WeWork lays down marketing plans and risks in IPO filing

The We Company, previously known as WeWork, expects sales and marketing expenses associated with broker referral fees is expected to grow, in a IPO prospectus released yesterday. This is part of its plans to make use of third-party brokers to help attract new enterprise members.

The filing seen by Marketing said the co-working company is increasingly targeting enterprises who sign membership agreements with longer-term commitments. The We Company's enterprise membership percentage has increased from 28% as of 31 December 2017 to 40% as of 30 June 2019. "We expect the use of discounts to help drive initial occupancy and longer-term commitments, which we expect will have a significant impact on our financial performance," said the company.

Meanwhile, it also expects investment in sales and marketing to continue as it opens more spaces in existing and new markets. However, its sales and marketing efforts will be primarily focused on pre-opening locations and non-mature locations. It explained: "Once a location reaches maturity, occupancy at that location has historically tended to be self-sustaining, and we do not incur significant sales and marketing expenses related to those locations."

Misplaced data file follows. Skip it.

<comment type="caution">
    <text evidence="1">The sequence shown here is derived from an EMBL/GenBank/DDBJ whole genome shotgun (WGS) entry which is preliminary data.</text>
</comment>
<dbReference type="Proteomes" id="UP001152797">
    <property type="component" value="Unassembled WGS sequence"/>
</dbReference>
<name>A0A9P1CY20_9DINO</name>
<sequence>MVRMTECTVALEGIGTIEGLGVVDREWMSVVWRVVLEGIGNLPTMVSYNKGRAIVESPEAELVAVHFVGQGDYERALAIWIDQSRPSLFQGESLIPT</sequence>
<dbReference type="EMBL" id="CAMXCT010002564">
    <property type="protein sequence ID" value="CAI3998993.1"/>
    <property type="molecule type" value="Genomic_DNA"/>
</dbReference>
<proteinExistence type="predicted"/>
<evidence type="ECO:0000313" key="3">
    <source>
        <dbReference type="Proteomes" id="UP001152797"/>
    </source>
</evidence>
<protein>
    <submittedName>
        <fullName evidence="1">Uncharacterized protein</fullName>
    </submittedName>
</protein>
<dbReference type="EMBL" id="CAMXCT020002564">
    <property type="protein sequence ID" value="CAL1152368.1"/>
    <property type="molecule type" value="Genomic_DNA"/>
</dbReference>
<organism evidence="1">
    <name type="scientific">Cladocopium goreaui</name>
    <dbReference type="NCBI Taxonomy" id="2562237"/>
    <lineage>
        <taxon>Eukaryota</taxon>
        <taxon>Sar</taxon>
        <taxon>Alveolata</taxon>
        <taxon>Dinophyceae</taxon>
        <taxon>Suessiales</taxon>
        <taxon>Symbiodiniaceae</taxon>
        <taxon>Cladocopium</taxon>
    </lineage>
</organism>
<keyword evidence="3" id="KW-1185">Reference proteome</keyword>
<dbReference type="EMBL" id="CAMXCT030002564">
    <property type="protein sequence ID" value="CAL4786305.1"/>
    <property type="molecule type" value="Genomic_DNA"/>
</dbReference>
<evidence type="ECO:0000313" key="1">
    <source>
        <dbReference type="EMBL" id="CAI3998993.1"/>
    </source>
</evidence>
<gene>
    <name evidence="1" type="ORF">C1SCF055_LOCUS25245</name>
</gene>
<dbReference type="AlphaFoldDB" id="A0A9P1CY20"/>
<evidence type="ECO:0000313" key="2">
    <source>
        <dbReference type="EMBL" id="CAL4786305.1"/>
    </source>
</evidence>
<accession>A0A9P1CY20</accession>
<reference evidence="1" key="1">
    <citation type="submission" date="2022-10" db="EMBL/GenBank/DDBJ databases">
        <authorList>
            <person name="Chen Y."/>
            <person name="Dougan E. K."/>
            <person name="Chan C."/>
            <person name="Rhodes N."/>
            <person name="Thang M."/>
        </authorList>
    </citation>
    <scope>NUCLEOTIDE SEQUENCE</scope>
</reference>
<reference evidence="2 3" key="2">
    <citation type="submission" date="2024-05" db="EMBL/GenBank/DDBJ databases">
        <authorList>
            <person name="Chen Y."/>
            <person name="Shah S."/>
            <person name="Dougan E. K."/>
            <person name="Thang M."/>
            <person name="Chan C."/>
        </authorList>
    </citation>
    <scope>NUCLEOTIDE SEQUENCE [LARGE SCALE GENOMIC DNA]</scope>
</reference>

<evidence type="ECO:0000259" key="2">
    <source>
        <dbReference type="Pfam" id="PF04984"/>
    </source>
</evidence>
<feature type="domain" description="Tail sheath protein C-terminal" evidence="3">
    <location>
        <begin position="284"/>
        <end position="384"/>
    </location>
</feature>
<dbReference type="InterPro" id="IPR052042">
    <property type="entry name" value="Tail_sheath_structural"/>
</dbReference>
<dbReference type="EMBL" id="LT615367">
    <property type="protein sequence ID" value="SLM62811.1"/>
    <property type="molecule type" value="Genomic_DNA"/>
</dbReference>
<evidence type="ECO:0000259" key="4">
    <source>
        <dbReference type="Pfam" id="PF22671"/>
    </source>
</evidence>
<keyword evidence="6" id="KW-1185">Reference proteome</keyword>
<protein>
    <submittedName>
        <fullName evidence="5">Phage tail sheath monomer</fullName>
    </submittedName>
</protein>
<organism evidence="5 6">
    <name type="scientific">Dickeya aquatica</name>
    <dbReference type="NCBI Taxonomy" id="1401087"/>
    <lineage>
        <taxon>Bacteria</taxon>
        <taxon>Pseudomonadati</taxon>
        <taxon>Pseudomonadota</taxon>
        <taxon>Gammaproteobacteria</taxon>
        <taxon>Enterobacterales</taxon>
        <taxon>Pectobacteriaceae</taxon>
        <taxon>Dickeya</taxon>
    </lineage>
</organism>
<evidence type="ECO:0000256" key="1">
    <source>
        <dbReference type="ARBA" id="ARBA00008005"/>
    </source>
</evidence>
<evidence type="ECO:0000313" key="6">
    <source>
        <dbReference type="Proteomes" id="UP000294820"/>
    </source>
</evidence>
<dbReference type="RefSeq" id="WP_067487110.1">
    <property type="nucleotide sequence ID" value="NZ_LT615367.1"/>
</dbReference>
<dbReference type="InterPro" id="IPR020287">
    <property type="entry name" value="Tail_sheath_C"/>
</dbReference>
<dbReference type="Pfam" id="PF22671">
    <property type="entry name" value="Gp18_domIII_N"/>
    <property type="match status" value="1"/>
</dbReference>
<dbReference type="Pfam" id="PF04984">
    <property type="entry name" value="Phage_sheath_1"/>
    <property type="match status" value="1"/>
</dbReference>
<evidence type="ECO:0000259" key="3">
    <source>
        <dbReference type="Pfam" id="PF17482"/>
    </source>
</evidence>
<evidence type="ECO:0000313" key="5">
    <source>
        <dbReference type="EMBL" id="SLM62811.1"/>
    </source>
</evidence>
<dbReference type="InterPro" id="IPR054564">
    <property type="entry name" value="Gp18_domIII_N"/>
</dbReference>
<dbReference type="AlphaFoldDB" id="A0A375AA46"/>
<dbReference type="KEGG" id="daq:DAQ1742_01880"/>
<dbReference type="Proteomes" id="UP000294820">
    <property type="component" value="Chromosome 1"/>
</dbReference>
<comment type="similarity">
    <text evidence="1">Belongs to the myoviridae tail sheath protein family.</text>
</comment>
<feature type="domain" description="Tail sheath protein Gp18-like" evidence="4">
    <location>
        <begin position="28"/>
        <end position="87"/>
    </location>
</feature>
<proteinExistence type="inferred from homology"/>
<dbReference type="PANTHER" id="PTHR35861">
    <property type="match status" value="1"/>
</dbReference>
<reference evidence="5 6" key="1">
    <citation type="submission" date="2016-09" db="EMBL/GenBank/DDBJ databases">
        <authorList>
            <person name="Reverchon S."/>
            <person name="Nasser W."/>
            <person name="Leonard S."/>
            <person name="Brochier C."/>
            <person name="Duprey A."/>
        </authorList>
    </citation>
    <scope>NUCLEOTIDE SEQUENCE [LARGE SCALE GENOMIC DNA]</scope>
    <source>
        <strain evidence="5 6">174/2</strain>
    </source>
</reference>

The We Company further highlighted the importance of responding to economic and competitive conditions quickly and making the necessary adjustments to pricing and related promotional and marketing plans. The We Company said: "If our pricing and related promotional and marketing plans are not successful, or are not as successful as those of competitors, our revenue, membership base and market share could decrease - thereby adversely impacting our results of operations."

In the IPO filing, the We Company also laid down the challenges ahead such as how its global re-branding effort in January may affect its ability to attract and retain members, and have a "material adverse effect" on its business or results of operations. To tackle this, the brand looks to provide a consistently high quality member experience as well as invest more in marketing and community-building efforts, said the company.

Its brand reputation, according to The We Company, has depended on word-of-mouth and other non-paid sources of opinion, including on the internet. While many of its members have signed up for memberships because of positive word-of-mouth referrals by existing members and reduced the firm's need to rely on traditional marketing efforts, it may change.

"To the extent that we are unable to maintain a positive brand reputation organically, we may need to rely more heavily on traditional marketing efforts to attract new members, which would increase our sales and marketing expenses both in absolute terms and as a percentage of our revenue," it added.